Results tagged ‘ Manny Acta ’
Last Sunday at Nationals Park, acting general manager Mike Rizzo said he and the front office continue to support manager Manny Acta despite the team’s slow start.
Acta said those sentiments are often expressed to him on an everyday basis.
“Nothing has changed here, the way Mike, [team president] Stan [Kasten] and the ownership group have treated me. I don’t see any difference,” Acta said. “I appreciate and I like working with Mike. He is very professional.
“All I can control is my attitude, the effort that I give and try to put these guys in situations where we can win on an everyday basis.”
Acta is in the last year of his contract, although his option could be picked up after the season.
The Nationals arrived at Citi Field on Friday afternoon and came away impressed with the Mets’ new home.
The Nationals took early batting practice around 2:30 p.m. ET, and realized that the stadium is a pitcher’s park, which pleased closer Joel Hanrahan.
The dimensions are as follows: Left field: 335 feet, left center: 379 feet, center field: 408 feet, right center: 383 feet and right field: 330 feet.
“It’s an upgrade from Shea Stadium,” Hanrahan said. “I saw a couple of games on TV and it looked a little bigger. We actually went out for early batting practice and I asked [hitting coach] Rick Eckstein how the stadium was playing and he said, ‘It’s a big ballpark,’ which is not a problem for me.
“Anytime you know that you are playing in a bigger park, you feel you have extra wiggle room. The Mets are a good hitting team. If you make a mistake, they can still hit it out.”
The dimensions aren’t the only thing manager Manny Acta noticed at Citi Field.
“It’s beautiful. It’s a state-of-the-art-facility,” Acta said. “That’s the main thing nowadays. When they build one of these new ones, it’s gorgeous. We enjoyed the stadium out there earlier.”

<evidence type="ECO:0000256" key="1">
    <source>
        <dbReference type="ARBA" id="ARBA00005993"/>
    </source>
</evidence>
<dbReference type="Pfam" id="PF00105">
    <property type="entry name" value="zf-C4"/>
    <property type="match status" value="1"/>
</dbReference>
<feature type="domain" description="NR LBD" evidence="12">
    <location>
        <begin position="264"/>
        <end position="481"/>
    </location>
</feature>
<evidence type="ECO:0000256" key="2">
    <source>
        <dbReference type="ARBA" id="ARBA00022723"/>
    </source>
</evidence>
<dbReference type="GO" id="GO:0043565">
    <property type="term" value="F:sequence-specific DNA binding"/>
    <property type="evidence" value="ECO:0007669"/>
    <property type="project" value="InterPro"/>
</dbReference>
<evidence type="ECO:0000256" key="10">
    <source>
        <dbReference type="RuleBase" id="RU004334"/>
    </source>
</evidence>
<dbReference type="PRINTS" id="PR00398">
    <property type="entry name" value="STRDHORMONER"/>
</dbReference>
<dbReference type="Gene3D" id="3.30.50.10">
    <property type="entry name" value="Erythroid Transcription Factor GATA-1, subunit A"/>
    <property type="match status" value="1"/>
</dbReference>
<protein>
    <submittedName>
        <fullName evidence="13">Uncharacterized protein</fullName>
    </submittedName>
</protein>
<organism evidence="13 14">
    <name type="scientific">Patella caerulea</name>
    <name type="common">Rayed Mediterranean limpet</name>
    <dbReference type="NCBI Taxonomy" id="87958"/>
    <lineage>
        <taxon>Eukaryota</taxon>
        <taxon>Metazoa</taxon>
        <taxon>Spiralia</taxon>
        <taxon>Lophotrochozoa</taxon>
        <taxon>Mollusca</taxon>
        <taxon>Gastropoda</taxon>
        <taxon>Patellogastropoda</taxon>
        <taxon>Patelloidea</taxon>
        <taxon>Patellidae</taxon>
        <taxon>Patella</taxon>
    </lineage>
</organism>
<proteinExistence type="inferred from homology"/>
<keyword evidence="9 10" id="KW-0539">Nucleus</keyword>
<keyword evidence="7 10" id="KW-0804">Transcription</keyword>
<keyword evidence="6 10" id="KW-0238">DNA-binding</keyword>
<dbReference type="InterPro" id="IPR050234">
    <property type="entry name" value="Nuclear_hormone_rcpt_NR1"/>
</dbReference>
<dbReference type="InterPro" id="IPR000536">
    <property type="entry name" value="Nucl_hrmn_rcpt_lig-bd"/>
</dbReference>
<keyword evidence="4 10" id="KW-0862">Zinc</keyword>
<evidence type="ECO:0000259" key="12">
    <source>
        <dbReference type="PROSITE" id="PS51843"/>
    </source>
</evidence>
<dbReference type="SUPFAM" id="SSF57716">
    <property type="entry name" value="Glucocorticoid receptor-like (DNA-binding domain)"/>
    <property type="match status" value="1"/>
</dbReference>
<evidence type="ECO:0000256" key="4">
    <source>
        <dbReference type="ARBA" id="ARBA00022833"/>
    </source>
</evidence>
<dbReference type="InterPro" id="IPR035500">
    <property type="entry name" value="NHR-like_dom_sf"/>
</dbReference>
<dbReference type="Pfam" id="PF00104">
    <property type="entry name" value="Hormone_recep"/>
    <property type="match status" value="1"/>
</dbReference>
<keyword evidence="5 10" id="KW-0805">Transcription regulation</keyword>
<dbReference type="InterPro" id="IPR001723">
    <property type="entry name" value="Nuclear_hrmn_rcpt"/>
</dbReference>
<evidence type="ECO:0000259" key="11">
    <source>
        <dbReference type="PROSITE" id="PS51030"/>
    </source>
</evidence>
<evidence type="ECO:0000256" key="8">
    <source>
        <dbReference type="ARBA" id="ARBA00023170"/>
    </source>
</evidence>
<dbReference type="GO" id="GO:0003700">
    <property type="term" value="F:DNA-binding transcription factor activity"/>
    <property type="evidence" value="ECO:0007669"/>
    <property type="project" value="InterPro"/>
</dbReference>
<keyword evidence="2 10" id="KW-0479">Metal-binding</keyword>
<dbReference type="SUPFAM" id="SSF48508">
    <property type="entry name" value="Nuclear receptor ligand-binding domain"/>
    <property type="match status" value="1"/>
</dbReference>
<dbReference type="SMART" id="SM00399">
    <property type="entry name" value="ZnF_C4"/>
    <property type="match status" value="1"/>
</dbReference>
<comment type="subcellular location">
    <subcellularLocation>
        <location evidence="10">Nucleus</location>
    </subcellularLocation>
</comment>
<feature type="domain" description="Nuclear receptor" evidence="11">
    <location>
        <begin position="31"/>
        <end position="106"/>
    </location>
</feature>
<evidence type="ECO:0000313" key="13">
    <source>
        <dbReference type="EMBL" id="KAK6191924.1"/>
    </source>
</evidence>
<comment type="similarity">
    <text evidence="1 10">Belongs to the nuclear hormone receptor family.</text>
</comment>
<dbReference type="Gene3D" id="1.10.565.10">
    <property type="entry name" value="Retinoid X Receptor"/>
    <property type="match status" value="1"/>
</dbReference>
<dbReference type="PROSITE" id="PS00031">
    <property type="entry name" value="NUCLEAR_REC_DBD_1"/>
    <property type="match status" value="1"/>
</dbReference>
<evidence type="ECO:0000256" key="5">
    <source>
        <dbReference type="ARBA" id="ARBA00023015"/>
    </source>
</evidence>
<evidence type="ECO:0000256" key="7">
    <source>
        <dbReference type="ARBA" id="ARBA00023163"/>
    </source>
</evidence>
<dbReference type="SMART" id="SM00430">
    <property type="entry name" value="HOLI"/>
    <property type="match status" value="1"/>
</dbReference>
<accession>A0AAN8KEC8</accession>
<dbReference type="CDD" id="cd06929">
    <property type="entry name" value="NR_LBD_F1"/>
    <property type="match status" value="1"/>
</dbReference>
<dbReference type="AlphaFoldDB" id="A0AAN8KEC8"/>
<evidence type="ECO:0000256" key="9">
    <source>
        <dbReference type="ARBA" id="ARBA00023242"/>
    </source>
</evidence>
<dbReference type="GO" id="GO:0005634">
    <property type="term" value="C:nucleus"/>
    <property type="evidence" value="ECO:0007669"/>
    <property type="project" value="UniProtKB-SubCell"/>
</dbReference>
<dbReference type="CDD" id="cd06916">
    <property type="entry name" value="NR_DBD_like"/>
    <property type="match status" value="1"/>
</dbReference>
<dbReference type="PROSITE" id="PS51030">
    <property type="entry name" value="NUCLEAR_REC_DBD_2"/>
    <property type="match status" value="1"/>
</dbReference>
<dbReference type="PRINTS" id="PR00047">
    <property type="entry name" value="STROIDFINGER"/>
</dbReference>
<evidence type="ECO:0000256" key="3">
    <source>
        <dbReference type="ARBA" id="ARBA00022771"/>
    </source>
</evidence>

Left-hander John Lannan grew up in Long Island, and while he loves the new stadium, Lannan has a soft spot for Shea. He remembers watching his father, Ed, drive down the Van Wyck Expressway with Shea Stadium always in sight.
“I miss Shea. It just feels different,” Lannan said. “Citi Field is a beautiful ballpark. I took a run around and saw the Jackie Robinson Rotunda and it’s really cool. I was coming up on the Van Wyck today and not seeing Shea, it was kind of weird because you always saw it. Not to see it this time was kind of weird for me.”
Entering Sunday’s action, the Nationals were 1-9 and already 8 ½ games behind the Marlins. The slow start has not hurt manager Manny Acta with the organization.
In fact, acting general manager Mike Rizzo said he and the organization support Acta, who has a 133-200 record in two-plus seasons with the Nationals.
“I support Manny Acta and so does the organization,” Rizzo said. “He is our manager and a good young manager. I think he has handled the young ballclub right.”
Rizzo said the Nationals are still rebuilding and there is going to be some growing pains. Rizzo was a member of the Diamondbacks, when they lost 111 games in 2004, and he said the Nationals are ahead of schedule when it comes to the rebuilding process.
“[The Nationals] have a very young ballclub in the Major Leagues, which we didn’t have in Arizona. That’s what I take from that [’04] season.” Rizzo said. “Last year, we ended the season as the youngest team in the Major Leagues. We are still one of the youngest teams in the Major Leagues. We are building and it’s a slow process. … It’s a slow step-by-step process. We are moving in a right planned-out direction.”
Nationals manager Manny Acta was ejected from Friday’s game against the Marlins after three innings.
After Elijah Dukes struck out looking to end the third inning, Acta was seen arguing with home plate umpire Tim Timmons. Within a few seconds, Timmons ejected Acta. Bench coach Jim Riggleman took over the managerial duties.
It was Acta’s second ejection of his career, the first coming on July 26, 2007. In that game, Acta and left-hander John Lannan exited the game after Lannan hit Phillies first baseman Ryan Howard with a pitch.